New podcast explores global reaches of white supremacy
Verified: The Next Threat uncovers an international network of global extremists who are recruiting for a new transnational holy war and white power.
Mark Greenblatt is an investigative reporter for the Scripps News Bureau. Whittney Evans spoke to Greenblatt about how this project began and how Russia’s war on Ukraine may be reinvigorating extremist groups.
Below is a transcription of an extended version of their conversation. It’s been edited for clarity.
MARK GREENBLATT: We really got started looking at this on the day of January 6th, when I spotted in the crowd, not only extremists, but a subset of extremists, the true blooded Nazi types that were wearing shirts, things like glorifying Auschwitz, and people carrying swastika flags. And I wanted to just know what was really happening here? How did these kinds of people get inside the United States Capitol? And so thus began a journey of really unpacking and discovering it’s not just the local corner store, Nazi white supremacist types that are out there, they actually have global connections.
WHITTNEY EVANS: How do you navigate exploring their processes and their goals without giving them a platform?
GREENBLATT: We had a lot of conversation about this. And the answer, inevitably, is that there's two different kinds of reporting on white supremacists: one is that you would simply amplify their message. If they go into the middle of town and say something vile and hateful, and you're there with a recorder and then you broadcast that out, you're simply giving a megaphone, in that case, to white nationalists and white supremacist. What we're doing is serious investigative reporting, that is not only understanding what truly are new movements that are forming right now, these are things that even top federal officials that we encountered in this podcast did not know about. We’re revealing real networks that are forming right now. This is really shedding a new light on a new chapter of white supremacy; a globally connected networked chapter that is a rising threat to the United States.
EVANS: So what are some of the global connections between white supremacist groups that you've been able to piece together throughout your reporting,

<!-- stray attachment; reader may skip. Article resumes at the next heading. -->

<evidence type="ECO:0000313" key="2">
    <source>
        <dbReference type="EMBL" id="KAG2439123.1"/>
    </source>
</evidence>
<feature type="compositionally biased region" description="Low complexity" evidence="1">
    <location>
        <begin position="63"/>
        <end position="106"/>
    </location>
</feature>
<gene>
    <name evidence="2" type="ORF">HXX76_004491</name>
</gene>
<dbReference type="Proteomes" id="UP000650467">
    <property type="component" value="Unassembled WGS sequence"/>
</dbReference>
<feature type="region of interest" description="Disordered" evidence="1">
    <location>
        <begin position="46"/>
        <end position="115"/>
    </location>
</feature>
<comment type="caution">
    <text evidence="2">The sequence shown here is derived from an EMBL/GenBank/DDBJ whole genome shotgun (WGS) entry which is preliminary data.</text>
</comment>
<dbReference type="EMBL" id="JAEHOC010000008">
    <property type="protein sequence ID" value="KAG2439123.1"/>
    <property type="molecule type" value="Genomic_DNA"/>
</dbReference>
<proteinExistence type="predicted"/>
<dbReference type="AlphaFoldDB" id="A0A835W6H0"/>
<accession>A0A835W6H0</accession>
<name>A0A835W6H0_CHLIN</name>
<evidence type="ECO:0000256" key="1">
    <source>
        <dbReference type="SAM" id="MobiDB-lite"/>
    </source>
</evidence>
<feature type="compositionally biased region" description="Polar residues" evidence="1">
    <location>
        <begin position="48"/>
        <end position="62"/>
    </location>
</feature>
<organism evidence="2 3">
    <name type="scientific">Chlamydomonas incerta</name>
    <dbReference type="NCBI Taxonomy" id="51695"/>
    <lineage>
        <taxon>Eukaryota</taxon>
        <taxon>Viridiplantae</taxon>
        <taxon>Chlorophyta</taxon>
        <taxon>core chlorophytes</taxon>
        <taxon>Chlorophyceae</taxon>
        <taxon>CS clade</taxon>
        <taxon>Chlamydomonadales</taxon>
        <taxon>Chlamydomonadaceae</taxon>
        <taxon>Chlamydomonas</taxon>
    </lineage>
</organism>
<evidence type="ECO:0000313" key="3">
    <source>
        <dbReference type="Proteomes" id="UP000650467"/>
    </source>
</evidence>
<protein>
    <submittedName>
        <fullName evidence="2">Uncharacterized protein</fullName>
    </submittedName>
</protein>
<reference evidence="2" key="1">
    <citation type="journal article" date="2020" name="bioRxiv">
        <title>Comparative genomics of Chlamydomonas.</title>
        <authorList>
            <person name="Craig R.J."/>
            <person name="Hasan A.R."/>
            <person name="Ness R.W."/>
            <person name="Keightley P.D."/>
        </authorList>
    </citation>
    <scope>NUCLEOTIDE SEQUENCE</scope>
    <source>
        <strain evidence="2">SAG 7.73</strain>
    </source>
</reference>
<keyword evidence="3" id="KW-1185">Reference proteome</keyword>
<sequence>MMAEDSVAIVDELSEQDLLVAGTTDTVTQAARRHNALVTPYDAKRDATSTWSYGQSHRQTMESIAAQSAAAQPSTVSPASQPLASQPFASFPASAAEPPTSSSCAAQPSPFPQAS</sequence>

GREENBLATT: We ended up speaking to a designated terrorist in Russia by the name of Stanislav Vorobyev. He's the leader of a terrorist organization called the Russian Imperial Movement. And it was just shortly after, in fact, what happened in Charlottesville, that this organization in Russia made connections with an American white supremacist, named Matthew heimbach, who was a key promoter of the Charlottesville rally. And this organization has launched what is called ‘The Last Crusade’. They call it this. And it is a movement that is attempting to unite the world's white nationalists to come together and to help foment a new rise of, in particular, Christian white nationalism.
EVANS: In the podcast, you speak to top counterterrorism officials, one of whom is Irfan Saeed, about how serious these threats of racially motivated extremism are right now:
SAEED: “From the State Department's perspective, we're at the water's edge, out. And so for us, we're looking at how racially and ethnically motivated violent extremists are metastasizing around the world. And we are definitely seeing an absolute uptick on that.”
GREENBLATT: So this is the first time that the counterterrorism bureau of the State Department has ever given an interview to a podcast. And it was one of the first times that they've ever given a recorded interview to a reporter at their headquarters in the last few years. And effectively, what it comes down to is that the State Department has its eye on foreign rising threats all around the world. And their job is to actually designate the top threats as terrorist organizations taking their money away, taking their ability to travel away, and stopping their ability, or at least curbing their ability to attack the United States. So we brought all of what we had found to the State Department. And they talk in detail in our final episode about how difficult it is for them to actually combat this threat and to stop them. Because until they pick up a gun or actually pick up a bomb, the way the laws are written in the United States, the Federal Government can't actually designate these organizations.
EVANS: You mentioned Russian ties to U.S. white nationalists, has extremist activity changed at all as a result of Russia’s war on Ukraine.
GREENBLATT: After the invasion after Russia invaded Ukraine, there has been a real uptick in chatter among white supremacist among the ultra far right. And what's essentially happened is that white supremacists, white nationalists, have split into camps, either pro Russia or pro Ukraine. And they've very much radicalized because these emotions are running very high right now. And so they're very, very, pro Russia, or they're very, very pro Ukraine. Some are actually picking up guns and going and fighting on one side or another. And so what experts that we talked to are worried about is that the emotions that are running high throughout much of the world that we hear about, broadcast on television every night, they're also running high in these darker corners of the far right and that those emotions are also running high here in America and that the threat level might actually be even higher as as the conflict plays out in Europe.
EVANS: That's Mark Greenblatt, he's an investigative reporter for the Scripps news bureau, and a new podcast called Verified: The Next Threat. Thanks so much, Mark.
GREENBLATT: Alright, thanks so much, Whittney.